nep-mfd New Economics Papers
on Microfinance
Issue of 2007‒08‒08
seven papers chosen by
Olivier Dagnelie
University of Namur

  1. Expanding Credit Access: Using Randomized Supply Decisions to Estimate the Impacts By Jonathan Zinman
  2. Credit for What? : Informal Credit as a Coping Strategy of Market Women in Northern Ghana By Kati Schindler
  3. Returns to Capital in Microenterprises: Evidence from a Field Experiment By Suresh de Mel; David McKenzie; Christopher Woodruff
  4. Resilience of Microfinance Institutions to National Macroeconomic Events: An Econometric Analysis of MFI asset quality By Gonzalez, Adrian
  5. Use of Donor Funds in the Financing of MFIs By Marek Hudon
  6. Microinsurance in the Philippines: Policy and Regulatory Issues and Challenges By Llanto, Gilberto M.; Almario, Joselito; Llanto-Gamboa, Marinella Gilda
  7. Targeting the unbanked-financial literacy's magic bullet? By Tatom, Jojn; Godsted, David

  1. By: Jonathan Zinman (Dartmouth College)
    Abstract: Expanding credit access is a key ingredient of development strategies worldwide. Microfinance practitioners, policymakers, and donors have ambitious goals for expanding access, and seek efficient methods for implementing and evaluating expansion. There is less consensus on the role of consumer credit in expansion initiatives. Some microfinance institutions are moving beyond entrepreneurial credit and offering consumer loans. But many practitioners and policymakers are skeptical about “unproductive” lending. These concerns are fueled by academic work highlighting behavioral biases that may induce consumers to over borrow. We estimate the impacts of a consumer credit supply expansion using a field experiment and follow-up data collection. A South African lender relaxed its risk assessment criteria by encouraging its loan officers to approve randomly selected marginal rejected applications. We estimate the resulting impacts using new survey data on applicant households and administrative data on loan repayment, as well as public credit reports one and two years later. We find that the marginal loans produced significant benefits for borrowers across a wide range economic and well-being outcomes. We also find some evidence that the marginal loans were profitable for the Lender. The results suggest that consumer credit expansions can be welfare-improving.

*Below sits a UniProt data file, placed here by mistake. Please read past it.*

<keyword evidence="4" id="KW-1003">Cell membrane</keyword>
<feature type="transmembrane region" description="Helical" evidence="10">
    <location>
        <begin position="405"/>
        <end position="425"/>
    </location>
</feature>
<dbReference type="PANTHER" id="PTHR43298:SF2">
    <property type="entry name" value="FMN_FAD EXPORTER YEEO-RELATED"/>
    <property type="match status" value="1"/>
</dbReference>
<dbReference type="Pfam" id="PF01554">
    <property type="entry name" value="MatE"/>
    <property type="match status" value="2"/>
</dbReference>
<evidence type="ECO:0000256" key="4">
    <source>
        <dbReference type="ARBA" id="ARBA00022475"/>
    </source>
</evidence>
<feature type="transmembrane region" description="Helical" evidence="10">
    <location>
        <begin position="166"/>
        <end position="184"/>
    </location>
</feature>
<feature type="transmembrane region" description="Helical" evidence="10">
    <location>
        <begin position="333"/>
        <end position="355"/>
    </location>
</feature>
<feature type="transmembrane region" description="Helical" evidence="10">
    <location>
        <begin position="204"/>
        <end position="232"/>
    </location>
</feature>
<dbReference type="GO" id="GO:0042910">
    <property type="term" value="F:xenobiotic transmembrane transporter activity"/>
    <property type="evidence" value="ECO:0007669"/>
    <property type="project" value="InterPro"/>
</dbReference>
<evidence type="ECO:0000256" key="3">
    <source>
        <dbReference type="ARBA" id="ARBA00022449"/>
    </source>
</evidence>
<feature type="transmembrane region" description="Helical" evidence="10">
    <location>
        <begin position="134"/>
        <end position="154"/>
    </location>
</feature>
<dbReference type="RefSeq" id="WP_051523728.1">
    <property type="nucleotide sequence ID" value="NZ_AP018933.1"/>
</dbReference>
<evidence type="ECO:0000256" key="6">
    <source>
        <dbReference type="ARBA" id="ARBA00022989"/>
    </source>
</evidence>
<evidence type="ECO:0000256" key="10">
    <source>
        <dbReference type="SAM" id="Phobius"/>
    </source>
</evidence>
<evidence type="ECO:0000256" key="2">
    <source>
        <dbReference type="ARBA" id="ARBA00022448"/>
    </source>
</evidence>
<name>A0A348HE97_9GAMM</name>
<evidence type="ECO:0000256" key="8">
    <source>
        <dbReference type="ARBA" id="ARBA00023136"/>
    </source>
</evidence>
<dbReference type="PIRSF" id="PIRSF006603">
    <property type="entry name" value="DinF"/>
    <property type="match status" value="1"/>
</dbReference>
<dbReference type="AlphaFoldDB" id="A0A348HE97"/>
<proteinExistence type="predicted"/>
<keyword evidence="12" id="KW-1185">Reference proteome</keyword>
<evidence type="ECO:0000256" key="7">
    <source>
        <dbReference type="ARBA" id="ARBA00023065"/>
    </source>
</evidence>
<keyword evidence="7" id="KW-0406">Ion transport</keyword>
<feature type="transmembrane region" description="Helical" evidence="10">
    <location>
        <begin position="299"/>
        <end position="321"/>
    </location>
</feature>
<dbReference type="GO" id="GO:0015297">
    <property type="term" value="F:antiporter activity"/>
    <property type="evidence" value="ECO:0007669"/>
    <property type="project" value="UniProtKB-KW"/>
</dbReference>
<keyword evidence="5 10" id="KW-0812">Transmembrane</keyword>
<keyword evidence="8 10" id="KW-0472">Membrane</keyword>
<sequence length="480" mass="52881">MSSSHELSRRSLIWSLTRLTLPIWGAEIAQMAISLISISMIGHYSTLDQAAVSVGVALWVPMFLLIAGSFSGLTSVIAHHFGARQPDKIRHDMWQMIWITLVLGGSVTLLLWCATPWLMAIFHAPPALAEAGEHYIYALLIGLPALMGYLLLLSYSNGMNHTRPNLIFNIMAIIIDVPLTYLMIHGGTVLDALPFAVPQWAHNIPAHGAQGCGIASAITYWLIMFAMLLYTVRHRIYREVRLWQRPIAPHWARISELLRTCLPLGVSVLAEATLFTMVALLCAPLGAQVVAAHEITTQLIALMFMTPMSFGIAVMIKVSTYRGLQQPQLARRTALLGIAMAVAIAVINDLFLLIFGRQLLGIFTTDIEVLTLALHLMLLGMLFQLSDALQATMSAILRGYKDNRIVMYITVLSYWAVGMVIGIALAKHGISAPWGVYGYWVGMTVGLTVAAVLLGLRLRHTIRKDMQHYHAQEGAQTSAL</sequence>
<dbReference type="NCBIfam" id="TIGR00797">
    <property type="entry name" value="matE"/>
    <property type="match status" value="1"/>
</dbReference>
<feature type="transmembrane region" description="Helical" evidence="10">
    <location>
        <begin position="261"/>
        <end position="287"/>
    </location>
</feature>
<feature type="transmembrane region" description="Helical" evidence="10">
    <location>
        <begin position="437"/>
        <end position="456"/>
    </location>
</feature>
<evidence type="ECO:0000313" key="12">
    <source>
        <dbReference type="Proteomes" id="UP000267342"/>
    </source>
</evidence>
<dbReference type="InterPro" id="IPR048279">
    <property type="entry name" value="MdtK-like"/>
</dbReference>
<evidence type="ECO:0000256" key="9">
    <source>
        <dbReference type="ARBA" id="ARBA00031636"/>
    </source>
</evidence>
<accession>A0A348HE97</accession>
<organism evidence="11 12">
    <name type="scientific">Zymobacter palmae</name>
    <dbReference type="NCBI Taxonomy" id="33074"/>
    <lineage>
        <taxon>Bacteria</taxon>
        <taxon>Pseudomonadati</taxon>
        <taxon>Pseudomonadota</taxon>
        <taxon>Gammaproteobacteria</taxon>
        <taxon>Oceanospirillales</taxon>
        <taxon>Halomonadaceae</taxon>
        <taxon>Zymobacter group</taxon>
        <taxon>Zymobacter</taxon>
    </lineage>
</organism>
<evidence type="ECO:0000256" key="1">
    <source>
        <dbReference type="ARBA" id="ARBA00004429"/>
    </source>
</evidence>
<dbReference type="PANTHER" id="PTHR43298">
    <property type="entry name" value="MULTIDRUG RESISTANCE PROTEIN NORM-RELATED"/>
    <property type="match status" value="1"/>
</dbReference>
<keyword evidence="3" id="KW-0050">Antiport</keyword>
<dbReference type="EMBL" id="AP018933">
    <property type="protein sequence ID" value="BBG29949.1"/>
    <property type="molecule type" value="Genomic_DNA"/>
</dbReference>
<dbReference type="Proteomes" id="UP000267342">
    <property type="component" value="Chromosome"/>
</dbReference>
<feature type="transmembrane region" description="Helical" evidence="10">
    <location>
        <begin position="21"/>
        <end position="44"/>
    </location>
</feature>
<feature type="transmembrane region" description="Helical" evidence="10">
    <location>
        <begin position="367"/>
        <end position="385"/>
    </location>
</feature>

Keywords: Microfinance, credit impact, consumer credit
    JEL: D1 D9 J2 J6 O1
    Date: 2007–07
  2. By: Kati Schindler
    Abstract: This paper analyzes the use of informal credit as a strategy to cope with risk by market women in the city of Tamale, northern Ghana. Based on qualitative research techniques, the analysis reveals that the intra-household structure determines these market-based coping strategies. Market women invest a considerable amount of time in maintaining complex credit networks to insure against a loss of trading capital and labor. As a policy implication, this research suggests providing market women with access to formal, reliable and long-term microfinance, both to minimize their exposure to risks and to enhance their ability to cope with risks.
    Keywords: Africa, Ghana, informal finance, coping strategies, intra-household allocation, women
    JEL: O12 O17 D13
    Date: 2007
  3. By: Suresh de Mel (University of Peradeniya); David McKenzie (World Bank and IZA); Christopher Woodruff (University of California, San Diego)